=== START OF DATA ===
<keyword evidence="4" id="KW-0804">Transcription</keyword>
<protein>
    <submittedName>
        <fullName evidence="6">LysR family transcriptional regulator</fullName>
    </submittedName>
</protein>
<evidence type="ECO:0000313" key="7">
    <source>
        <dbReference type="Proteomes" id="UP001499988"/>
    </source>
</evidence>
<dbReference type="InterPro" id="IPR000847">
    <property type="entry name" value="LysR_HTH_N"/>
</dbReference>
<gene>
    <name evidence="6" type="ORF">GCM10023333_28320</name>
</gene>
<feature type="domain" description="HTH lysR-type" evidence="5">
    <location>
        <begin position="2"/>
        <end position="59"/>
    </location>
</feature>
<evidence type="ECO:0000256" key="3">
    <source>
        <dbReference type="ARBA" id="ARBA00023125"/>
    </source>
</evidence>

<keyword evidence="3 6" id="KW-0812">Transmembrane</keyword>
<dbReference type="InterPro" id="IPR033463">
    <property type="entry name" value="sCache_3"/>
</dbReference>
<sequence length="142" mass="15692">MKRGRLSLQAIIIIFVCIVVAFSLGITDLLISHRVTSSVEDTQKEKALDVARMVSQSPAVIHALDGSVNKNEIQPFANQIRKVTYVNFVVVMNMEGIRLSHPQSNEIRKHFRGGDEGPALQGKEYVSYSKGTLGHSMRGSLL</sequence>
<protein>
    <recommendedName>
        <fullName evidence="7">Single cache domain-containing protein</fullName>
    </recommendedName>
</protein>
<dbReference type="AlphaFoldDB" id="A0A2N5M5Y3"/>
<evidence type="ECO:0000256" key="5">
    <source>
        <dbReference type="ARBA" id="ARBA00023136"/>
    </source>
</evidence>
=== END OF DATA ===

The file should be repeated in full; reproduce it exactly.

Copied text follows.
<keyword evidence="4" id="KW-0804">Transcription</keyword>
<protein>
    <submittedName>
        <fullName evidence="6">LysR family transcriptional regulator</fullName>
    </submittedName>
</protein>
<evidence type="ECO:0000313" key="7">
    <source>
        <dbReference type="Proteomes" id="UP001499988"/>
    </source>
</evidence>
<dbReference type="InterPro" id="IPR000847">
    <property type="entry name" value="LysR_HTH_N"/>
</dbReference>
<gene>
    <name evidence="6" type="ORF">GCM10023333_28320</name>
</gene>
<feature type="domain" description="HTH lysR-type" evidence="5">
    <location>
        <begin position="2"/>
        <end position="59"/>
    </location>
</feature>
<evidence type="ECO:0000256" key="3">
    <source>
        <dbReference type="ARBA" id="ARBA00023125"/>
    </source>
</evidence>

<keyword evidence="3 6" id="KW-0812">Transmembrane</keyword>
<dbReference type="InterPro" id="IPR033463">
    <property type="entry name" value="sCache_3"/>
</dbReference>
<sequence length="142" mass="15692">MKRGRLSLQAIIIIFVCIVVAFSLGITDLLISHRVTSSVEDTQKEKALDVARMVSQSPAVIHALDGSVNKNEIQPFANQIRKVTYVNFVVVMNMEGIRLSHPQSNEIRKHFRGGDEGPALQGKEYVSYSKGTLGHSMRGSLL</sequence>
<protein>
    <recommendedName>
        <fullName evidence="7">Single cache domain-containing protein</fullName>
    </recommendedName>
</protein>
<dbReference type="AlphaFoldDB" id="A0A2N5M5Y3"/>
<evidence type="ECO:0000256" key="5">
    <source>
        <dbReference type="ARBA" id="ARBA00023136"/>
    </source>
</evidence>